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Burbank, Luther, 1849-1926 / Luther Burbank: his methods and discoveries and their practical application

Luther Burbank -- the sum of his work with plant life -- what it has meant to science and agriculture,   pp. [155]-[201] PDF (10.3 MB)

Page 182

ice age; so on mere geographical grounds the spe-
cific difference between the Siberian raspberry
and the California dewberry might be accepted
without further argument. But, quite aside from
this, differences between the two forms are suffi-
cient to give them independent specific rank in
the mind of any botanist.
The fact that one is classified as a blackberry
and the other as a raspberry will sufficiently estab-
lish their diversity in the mind of the layman.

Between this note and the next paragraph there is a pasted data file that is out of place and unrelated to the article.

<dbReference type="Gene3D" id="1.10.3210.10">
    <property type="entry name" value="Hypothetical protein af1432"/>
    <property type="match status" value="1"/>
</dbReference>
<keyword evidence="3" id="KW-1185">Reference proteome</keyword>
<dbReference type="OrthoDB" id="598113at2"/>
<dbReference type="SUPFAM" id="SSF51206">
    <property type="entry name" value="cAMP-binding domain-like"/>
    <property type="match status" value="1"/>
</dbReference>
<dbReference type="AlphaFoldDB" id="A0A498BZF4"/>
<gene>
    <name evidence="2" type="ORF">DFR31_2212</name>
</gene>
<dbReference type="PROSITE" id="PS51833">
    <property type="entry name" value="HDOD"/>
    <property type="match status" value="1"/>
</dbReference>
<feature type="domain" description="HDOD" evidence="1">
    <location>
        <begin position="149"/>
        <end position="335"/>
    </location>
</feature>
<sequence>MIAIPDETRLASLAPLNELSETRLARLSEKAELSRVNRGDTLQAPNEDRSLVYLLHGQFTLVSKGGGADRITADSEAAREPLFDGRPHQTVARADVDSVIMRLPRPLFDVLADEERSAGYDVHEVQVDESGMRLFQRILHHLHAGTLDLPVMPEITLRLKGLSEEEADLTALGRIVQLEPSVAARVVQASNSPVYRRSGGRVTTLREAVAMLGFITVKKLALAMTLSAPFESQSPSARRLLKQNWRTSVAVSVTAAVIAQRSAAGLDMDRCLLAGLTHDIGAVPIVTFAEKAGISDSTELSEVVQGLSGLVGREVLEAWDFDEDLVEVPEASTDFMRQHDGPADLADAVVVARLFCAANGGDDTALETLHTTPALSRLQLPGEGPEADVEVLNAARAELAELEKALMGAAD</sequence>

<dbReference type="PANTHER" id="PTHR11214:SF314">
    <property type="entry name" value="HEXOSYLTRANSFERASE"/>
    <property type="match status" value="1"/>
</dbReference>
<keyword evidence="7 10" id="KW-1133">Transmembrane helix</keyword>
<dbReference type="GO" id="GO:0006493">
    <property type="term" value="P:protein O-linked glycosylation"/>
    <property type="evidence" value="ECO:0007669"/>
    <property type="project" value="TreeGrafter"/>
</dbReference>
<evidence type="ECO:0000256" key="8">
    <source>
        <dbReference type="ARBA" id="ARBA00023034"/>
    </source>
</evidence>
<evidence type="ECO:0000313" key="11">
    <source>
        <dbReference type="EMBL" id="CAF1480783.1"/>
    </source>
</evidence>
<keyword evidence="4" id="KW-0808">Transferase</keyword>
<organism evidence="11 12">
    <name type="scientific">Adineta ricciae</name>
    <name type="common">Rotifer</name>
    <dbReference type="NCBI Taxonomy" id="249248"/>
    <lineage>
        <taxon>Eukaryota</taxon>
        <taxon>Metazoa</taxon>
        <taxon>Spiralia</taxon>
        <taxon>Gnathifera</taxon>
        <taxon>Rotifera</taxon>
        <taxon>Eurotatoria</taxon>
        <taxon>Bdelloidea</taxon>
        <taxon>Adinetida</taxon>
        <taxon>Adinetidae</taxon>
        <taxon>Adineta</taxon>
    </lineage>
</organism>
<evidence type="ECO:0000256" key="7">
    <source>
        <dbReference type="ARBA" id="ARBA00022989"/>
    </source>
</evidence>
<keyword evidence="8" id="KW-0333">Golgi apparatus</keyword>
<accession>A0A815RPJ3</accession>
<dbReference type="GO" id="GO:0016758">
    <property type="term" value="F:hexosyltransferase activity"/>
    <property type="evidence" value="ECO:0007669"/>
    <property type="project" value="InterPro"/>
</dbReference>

Yet the report from Santa Rosa told of the
hybridizing of these diverse forms, and of the
production of a new fruit differing very markedly
from either parent, although retaining some of the
characteristics of each; and told further that this
new hybrid, far from being sterile, has such fer-
tility that it ripens its main crop of berries long
before most kinds of raspberries and blackberries
commence to bloom, and continues to bear more
or less berries all summer.
So the evidence that hybrid offspring of two
species may be fertile and may thus offer material
for the action of natural selection in the creation
of new species appeared doubly demonstrative.
It is probable, then, that the announcement of
the development of the Primus Berry would have
aroused no small measure of interest among prac-
tical plant breeders and theoretical students of

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